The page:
SRINAGAR, India – A school teacher who was arrested over suspicions of links with militants allegedly died in police custody in the restive India-administered Kashmir, sparking protests in parts of the Himalayan valley on Tuesday.
A police source told EFE that Rizwan Pandit, 28, died at a police interrogation centre on Monday night in the main city of Srinagar.
Pandit, who worked as a teacher in a private school, was arrested three days ago from his south Kashmir home in Pulwama, some 35 km from the summer capital of the disputed Kashmir region, where a deadly terror attack in early February against the Indian security forces had killed over 40 troopers.
The police in a statement said Pandit was arrested “in pursuance of a terror case investigation.”
“He died in police custody,” the statement said, adding that a magisterial probe has been ordered into the death.
“Separately police investigation has also been initiated in the jurisdictional area of the incident,” the statement said.
As soon as news of the custodial death reached his home, hundreds of people gathered on the streets near the teacher’s hometown of Awantipora to protest the alleged killing.
The authorities also shut the Islamic University of Science and Technology in Awantipora as a precautionary measure, fearing student protests.
An eyewitness told EFE that some protesters threw stones at the Awantipora police station and the government forces retaliated with tear smoke shells.
The deceased’s brother, Zulkarnain, told EFE that Pandit was associated with Jama’at-e-Islami, a socio-religious outfit that was recently banned by India for radicalizing Kashmiri youth and supporting a three-decade long separatist movement in the state.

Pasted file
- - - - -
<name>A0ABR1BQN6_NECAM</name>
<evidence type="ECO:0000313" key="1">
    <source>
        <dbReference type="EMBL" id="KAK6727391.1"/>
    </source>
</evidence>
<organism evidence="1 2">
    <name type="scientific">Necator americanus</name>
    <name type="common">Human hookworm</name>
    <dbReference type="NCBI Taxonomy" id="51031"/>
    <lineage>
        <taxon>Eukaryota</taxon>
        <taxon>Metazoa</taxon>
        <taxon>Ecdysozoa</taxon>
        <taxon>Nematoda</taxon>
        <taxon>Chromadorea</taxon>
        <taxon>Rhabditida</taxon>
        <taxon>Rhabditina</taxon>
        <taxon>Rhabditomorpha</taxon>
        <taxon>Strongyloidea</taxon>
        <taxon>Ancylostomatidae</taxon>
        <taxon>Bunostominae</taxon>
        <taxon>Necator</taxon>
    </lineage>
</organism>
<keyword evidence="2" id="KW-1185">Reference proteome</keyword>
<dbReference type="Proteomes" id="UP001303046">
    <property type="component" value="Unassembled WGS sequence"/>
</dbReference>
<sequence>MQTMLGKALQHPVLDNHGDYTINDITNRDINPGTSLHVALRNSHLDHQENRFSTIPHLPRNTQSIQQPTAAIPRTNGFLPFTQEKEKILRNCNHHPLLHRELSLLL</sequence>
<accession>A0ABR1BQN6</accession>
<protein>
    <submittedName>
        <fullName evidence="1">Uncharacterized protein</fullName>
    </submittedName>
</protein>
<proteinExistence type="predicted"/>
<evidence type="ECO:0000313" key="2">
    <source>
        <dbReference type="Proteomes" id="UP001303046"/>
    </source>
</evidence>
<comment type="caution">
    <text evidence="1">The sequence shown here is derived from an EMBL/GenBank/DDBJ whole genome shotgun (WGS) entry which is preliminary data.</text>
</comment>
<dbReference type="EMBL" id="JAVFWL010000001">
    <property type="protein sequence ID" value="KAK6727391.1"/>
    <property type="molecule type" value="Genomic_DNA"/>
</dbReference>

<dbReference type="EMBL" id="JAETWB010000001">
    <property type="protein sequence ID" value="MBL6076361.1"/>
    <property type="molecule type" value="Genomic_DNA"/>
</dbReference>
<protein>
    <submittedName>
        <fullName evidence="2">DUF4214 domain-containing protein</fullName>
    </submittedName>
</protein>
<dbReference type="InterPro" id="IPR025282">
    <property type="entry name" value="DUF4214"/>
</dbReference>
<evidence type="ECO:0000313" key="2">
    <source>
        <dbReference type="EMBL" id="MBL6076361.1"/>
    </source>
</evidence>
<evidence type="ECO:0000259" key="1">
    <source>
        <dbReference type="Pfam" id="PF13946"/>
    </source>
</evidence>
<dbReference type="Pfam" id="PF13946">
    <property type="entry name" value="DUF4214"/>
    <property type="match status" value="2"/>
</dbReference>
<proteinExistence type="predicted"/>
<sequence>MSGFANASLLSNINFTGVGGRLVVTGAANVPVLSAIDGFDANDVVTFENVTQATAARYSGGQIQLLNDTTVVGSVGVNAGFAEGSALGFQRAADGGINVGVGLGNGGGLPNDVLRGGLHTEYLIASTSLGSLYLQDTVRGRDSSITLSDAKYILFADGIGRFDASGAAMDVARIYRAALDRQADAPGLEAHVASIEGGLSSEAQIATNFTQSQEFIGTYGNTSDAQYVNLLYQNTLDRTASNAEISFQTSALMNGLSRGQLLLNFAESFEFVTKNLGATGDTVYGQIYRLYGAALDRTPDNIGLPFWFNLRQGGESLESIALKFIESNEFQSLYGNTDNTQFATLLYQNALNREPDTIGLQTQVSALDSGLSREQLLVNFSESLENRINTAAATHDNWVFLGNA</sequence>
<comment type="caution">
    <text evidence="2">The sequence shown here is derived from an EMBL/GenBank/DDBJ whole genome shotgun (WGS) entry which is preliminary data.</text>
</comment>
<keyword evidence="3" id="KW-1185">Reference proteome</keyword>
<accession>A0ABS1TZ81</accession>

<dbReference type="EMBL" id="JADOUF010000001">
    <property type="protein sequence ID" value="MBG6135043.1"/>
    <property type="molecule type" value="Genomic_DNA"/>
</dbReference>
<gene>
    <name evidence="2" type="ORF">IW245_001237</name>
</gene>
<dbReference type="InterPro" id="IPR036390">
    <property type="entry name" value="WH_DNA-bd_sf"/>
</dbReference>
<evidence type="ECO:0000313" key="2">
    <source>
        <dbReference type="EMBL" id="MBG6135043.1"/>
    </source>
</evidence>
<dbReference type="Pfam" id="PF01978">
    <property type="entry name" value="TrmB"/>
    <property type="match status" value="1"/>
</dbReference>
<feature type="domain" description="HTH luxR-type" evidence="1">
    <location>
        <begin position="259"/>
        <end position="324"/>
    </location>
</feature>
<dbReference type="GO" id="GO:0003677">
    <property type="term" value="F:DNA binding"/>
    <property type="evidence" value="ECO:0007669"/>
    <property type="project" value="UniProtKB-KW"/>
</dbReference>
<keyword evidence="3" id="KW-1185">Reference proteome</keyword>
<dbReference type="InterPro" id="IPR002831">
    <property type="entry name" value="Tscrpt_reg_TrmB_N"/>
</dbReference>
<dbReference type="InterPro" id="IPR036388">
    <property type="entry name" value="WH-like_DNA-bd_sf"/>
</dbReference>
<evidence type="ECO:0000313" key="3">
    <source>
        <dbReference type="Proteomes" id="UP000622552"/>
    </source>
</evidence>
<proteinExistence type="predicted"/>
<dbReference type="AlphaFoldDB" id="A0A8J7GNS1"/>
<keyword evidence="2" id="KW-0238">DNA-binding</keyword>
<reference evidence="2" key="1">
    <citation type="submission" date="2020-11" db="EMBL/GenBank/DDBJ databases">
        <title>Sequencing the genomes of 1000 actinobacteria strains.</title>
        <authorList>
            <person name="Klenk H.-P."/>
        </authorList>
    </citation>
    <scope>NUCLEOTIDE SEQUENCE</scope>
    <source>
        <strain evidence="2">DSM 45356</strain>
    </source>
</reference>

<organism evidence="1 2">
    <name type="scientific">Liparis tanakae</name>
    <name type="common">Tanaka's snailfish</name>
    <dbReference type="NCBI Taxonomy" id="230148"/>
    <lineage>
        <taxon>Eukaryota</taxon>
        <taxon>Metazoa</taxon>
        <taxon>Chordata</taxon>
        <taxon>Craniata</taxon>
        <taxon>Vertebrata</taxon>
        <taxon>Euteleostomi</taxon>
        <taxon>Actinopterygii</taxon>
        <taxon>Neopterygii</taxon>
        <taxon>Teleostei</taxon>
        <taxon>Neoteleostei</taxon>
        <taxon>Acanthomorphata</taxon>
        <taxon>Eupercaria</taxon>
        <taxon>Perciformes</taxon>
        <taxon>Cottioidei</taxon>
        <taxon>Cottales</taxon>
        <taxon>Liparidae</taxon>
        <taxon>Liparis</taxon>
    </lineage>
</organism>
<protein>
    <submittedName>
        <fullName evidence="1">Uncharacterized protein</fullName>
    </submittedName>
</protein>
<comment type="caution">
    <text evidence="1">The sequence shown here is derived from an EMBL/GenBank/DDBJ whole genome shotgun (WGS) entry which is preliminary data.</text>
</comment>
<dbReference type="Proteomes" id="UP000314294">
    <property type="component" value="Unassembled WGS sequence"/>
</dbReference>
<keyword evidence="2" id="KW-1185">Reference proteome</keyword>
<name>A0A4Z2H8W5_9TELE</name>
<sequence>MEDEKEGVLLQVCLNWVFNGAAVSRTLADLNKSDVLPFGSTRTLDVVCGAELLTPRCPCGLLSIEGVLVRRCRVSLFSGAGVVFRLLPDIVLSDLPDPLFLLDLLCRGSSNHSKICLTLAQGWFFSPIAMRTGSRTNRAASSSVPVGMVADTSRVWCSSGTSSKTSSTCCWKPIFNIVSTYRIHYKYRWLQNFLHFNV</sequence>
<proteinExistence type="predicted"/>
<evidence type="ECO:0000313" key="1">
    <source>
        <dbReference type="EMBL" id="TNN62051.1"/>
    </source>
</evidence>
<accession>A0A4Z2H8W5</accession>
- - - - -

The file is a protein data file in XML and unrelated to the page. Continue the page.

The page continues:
“Rizwan was arrested some days back and today morning we came to know that he has been killed in custody,” Zulkarnain said.
The police have detained hundreds of Jama’at activists since the ban was enforced and several of them have been jailed under the Public Safety Act, a controversial law that allows the police to imprison suspects for up to two years without charge.
Activists allege that government forces were committing grave rights violations under the pretext of maintaining law and order.
“Today’s killing happened in a context and the context is that of lawlessness which has ensured no prosecution or accountability in the last three decades,” Khurram Parvez of Jammu Kashmir Coalition of Civil Society told EFE.
“It is not the first such case in the disputed region but hundreds have been killed in the same pattern so far. Unfortunately, nobody has so far been brought to book,” Parvez said.
The disputed northern Indian state has been on the edge since the Pulwama attack when a suicide bomber, belonging to the Pakistan-based Jaish-e-Mohammad, had rammed a car laden with explosives into a bus carrying paramilitary troopers on Feb. 14, killing 42, and bringing India and Pakistan to the brink of a war.
Although military tension had eased over the last few weeks, but the two armies have been intermittently exchanging artillery fire and mortar shells across the Line of Control, the de facto border that divides Kashmir between the two countries.
India and Pakistan claim Kashmir, one of the most militarized regions in the world, in its entirety and have fought two major wars and several minor skirmishes over the region.
India accuses Pakistan of supporting cross-border terrorism and provoking separatist protests in Kashmir, although Pakistan denies the allegations.